NEW YORK Encouraging news about the U.S. economy sent stocks surging into the close Friday.
A gauge of future economic activity rose more than analysts had expected, as did a measure of consumer confidence, adding to evidence that the economy is steadily recovering.
The Dow Jones industrial average closed up 121 points at 15,354. The S&P 500 gained 17 points to close at 1,667. The Nasdaq composite climbed 34 points to end the day at 3,499.
The Dow is up 1.6 percent this week and 17 percent for the year, while the S&P is up 2 percent this week and has gained 16.9 percent this year.
Friday's finish ended the fourth straight week of gains. Indexes are at record levels after surging this year on optimism about the economy and record corporate earnings. The market is also being supported by ongoing stimulus from the Federal Reserve, which is keeping long-term borrowing costs at historically low levels.
"This slow but relatively steady growth, that keeps inflation in check and keeps interest rates low, is actually a pretty healthy environment for the stock market," said Liz Ann Sonders, chief investment strategist at Charles Schwab & Co. "Right now we are very optimistic."
After some lackluster reports on the economy Thursday, including slowing manufacturing and an increase in applications for unemployment benefits, Friday's reports were a tonic for investors.
The Conference Board said its index of leading economic indicators rose 0.6 percent last month after a revised decline of 0.2 percent in March. The index is intended to predict how the economy will be doing in three to six months.
The University of Michigan's preliminary survey of consumer confidence climbed to 83.7. Economists had predicted that the gauge would climb to 76.8.
The strength of the rally in stocks has taken many by surprise, leaving investors waiting for a drop in prices to get into the market, said Jim Anderson, an investment specialist at JPMorgan. The S&P 500 index hasn't fallen for two consecutive days for a month.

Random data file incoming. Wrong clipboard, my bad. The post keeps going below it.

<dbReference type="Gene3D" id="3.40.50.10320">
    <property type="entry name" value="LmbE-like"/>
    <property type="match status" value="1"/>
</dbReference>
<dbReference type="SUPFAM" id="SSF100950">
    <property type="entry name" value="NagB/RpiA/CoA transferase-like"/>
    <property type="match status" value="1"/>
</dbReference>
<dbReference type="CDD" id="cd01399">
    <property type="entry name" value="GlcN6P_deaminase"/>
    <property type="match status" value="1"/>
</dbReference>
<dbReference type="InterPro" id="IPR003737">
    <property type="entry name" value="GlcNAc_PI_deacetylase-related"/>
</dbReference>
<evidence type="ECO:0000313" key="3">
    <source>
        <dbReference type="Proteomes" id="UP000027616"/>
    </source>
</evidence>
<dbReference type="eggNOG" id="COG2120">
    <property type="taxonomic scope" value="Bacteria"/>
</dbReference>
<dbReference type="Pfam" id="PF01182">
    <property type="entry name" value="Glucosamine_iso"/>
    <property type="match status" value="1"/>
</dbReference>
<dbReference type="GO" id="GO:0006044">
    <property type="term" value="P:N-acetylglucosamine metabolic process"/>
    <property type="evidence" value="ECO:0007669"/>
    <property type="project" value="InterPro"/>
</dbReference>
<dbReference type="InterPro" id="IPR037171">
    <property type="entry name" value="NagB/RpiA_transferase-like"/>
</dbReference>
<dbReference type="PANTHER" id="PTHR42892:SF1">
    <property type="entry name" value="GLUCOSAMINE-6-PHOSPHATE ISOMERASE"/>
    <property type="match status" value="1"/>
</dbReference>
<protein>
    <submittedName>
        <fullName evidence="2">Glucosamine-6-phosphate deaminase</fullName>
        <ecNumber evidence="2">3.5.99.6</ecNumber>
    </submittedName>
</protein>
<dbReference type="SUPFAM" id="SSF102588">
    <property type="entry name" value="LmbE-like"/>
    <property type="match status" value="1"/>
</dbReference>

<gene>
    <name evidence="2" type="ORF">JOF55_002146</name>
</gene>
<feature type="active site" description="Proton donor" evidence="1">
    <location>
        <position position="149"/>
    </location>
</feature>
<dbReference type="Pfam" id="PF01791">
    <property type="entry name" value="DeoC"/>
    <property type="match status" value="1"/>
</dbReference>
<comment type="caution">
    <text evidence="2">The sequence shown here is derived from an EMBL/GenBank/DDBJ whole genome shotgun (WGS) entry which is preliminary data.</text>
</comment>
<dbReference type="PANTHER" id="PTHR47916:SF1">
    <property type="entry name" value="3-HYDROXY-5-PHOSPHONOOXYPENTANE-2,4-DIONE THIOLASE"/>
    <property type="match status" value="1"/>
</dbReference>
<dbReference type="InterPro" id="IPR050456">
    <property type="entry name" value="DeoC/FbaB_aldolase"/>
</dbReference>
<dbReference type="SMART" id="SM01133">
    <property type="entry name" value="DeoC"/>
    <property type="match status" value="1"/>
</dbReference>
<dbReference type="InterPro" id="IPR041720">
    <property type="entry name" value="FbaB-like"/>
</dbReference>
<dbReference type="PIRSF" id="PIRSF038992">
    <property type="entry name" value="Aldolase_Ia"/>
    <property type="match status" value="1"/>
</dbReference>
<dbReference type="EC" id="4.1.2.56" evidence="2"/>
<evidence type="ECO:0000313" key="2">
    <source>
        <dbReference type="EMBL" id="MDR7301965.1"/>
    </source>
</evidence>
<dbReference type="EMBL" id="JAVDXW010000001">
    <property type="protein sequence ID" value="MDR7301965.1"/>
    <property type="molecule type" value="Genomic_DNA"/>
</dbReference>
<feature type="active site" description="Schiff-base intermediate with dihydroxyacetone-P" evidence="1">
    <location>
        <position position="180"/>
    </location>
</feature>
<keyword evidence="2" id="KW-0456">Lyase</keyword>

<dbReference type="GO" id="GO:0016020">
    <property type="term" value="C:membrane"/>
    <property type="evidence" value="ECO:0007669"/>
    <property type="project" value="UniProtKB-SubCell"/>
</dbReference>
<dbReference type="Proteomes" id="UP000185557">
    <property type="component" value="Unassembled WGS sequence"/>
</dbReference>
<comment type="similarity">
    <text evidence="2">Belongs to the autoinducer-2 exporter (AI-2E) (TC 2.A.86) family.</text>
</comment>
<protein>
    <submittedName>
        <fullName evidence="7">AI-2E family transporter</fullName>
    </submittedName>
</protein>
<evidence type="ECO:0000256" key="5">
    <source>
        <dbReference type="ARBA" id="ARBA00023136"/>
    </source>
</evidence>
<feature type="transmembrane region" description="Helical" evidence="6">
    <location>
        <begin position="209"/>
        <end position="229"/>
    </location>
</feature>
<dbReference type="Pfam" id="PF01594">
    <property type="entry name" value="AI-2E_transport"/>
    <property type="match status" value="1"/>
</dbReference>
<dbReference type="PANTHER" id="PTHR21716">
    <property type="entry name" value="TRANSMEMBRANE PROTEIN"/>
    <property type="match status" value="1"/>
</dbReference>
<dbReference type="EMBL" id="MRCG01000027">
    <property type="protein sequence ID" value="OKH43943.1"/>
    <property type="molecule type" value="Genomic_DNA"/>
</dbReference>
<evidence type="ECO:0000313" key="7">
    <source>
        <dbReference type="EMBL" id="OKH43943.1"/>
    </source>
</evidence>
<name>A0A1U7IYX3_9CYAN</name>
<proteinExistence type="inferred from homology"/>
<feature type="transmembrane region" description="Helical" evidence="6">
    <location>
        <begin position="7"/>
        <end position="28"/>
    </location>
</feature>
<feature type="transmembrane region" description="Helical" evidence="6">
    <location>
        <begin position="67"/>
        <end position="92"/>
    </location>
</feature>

"Everyone is waiting for a pullback," Anderson said. "Every client asks me, 'When are we getting a pullback?' With so many people waiting for it, and pouncing on it when it arrives, it's over so quickly."
As well as giving stocks a lift, the positive economic reports also pushed government bond yields higher. The yield on the 10-year Treasury rose to 1.95 percent from 1.88 percent Thursday as investors favored riskier assets.
The yield, which moves inversely to its prices, has jumped since May 3 after the government reported that hiring picked up sharply in April. The note started trading that day at 1.63 percent, its low for the year.
The move to riskier assets also gave small stocks a lift. The Russell 2000, an index of smaller companies, rose 1 percent to 995. The index has surged this month and is performing better than both the Dow and the S&P 500 for the year. It's up 17.2 percent so far in 2013.
Small stocks are doing well partly because they are more focused on the U.S., which is recovering, and don't rely as much on sales from recession-plagued Europe, as larger companies do.
Gold fell for a seventh straight day, dropping $22.20, or 1.6 percent, to $1,364 an ounce. The precious metal is down almost 20 percent this year and has fallen out of favor as an alternative investment as the stock market has surged this year.
The demand for gold as an alternative asset is also being undermined by a recent surge in the U.S. dollar. The U.S. currency advanced against both the euro and the yen Friday. The ICE dollar index, which measures the strength of the U.S. currency against a group of six currencies, is at its highest in two years.
The price of oil rose 86 cents, or 0.9 percent, to $96.02 a barrel.
The Nasdaq composite climbed 30 points, or 0.9 percent, to 3,495. The technology-heavy stock index got a small boost from Facebook, which climbed 19 cents, or 0.7 percent, to $26.31 on the one-year anniversary of its initial public offering.
Facebook slumped in the first four months after its market debut on concern that it wasn't doing enough to develop mobile advertising. Despite recovering since then, it's still trading below its IPO price of $38.